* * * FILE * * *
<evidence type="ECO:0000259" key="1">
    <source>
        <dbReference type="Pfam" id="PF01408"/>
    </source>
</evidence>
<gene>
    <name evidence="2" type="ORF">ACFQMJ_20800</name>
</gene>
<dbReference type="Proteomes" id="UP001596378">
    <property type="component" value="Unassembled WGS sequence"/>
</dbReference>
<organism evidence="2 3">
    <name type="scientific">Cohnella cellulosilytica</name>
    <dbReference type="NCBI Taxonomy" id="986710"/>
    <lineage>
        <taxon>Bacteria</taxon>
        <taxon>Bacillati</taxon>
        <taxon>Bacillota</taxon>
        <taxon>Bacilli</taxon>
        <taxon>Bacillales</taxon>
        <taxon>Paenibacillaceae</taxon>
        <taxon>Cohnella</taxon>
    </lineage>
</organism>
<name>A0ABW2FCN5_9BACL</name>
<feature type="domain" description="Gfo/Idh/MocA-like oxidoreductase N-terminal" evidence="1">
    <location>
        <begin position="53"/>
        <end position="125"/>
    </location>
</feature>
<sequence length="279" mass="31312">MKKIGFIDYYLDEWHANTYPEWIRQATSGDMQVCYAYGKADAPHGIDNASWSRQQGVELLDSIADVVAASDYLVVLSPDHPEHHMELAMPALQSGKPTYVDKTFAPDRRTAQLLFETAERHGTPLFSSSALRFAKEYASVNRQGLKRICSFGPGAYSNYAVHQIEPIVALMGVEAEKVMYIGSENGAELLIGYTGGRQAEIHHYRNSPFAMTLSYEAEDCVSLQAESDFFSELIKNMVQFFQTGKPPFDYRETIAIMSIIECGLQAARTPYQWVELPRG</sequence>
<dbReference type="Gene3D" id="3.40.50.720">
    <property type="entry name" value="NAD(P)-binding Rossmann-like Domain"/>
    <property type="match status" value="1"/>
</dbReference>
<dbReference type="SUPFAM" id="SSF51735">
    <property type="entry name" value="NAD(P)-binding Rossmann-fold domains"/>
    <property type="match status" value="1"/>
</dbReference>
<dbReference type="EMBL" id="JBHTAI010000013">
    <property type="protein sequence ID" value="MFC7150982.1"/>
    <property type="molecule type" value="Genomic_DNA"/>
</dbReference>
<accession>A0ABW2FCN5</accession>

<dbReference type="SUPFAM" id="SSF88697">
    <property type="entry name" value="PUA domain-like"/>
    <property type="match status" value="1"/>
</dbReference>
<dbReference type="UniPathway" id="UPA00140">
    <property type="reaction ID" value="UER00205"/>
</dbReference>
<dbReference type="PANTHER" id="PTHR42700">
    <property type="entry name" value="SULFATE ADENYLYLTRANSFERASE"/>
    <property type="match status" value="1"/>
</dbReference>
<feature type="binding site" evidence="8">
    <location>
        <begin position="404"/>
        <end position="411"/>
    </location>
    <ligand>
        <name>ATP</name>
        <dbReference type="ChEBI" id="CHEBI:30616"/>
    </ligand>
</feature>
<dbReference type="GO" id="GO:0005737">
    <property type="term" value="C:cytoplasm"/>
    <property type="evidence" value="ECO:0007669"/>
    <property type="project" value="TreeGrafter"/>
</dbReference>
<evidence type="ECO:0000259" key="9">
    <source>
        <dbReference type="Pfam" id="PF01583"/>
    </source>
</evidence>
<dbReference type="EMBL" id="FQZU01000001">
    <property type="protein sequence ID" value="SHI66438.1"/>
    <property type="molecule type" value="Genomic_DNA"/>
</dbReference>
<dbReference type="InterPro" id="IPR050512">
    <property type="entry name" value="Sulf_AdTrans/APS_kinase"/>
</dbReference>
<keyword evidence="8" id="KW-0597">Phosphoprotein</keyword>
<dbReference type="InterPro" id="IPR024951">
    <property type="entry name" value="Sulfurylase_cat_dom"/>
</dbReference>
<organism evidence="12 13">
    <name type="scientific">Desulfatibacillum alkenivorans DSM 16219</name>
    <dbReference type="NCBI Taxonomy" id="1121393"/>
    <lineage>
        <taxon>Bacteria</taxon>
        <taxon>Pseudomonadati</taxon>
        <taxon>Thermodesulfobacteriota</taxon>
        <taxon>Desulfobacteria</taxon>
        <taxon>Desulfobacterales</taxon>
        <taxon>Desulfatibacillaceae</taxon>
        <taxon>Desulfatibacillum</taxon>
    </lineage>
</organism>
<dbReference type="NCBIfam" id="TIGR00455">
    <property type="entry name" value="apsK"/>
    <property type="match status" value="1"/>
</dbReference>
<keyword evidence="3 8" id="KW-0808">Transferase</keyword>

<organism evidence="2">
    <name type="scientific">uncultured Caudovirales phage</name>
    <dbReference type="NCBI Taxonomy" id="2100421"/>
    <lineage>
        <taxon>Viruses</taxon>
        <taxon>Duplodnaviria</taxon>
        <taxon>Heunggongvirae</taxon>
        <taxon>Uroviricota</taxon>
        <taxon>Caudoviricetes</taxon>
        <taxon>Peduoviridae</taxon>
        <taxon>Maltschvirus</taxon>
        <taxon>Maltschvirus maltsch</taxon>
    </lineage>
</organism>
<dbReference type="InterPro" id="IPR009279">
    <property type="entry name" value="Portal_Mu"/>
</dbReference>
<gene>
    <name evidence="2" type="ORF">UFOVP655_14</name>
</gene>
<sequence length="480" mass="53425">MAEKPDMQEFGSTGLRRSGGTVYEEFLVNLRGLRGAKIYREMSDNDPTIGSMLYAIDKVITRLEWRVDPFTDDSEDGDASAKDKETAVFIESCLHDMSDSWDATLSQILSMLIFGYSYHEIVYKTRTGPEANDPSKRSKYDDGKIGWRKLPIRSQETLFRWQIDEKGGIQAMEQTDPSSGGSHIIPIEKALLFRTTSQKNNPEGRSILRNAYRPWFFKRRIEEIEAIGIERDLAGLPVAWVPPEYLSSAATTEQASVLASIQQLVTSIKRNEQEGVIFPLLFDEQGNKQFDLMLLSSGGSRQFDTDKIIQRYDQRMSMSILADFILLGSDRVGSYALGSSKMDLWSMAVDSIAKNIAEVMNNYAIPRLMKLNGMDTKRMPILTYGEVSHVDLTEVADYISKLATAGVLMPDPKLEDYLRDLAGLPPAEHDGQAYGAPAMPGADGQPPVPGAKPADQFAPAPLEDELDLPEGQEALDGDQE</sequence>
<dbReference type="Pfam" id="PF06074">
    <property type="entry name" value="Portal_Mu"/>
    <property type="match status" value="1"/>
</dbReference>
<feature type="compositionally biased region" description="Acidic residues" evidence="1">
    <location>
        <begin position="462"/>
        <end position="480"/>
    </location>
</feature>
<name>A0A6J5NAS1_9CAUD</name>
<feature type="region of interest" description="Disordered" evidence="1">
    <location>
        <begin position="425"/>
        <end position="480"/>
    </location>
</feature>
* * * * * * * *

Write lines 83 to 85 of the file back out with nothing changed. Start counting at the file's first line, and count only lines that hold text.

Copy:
</dbReference>
<keyword evidence="8" id="KW-0597">Phosphoprotein</keyword>
<dbReference type="InterPro" id="IPR024951">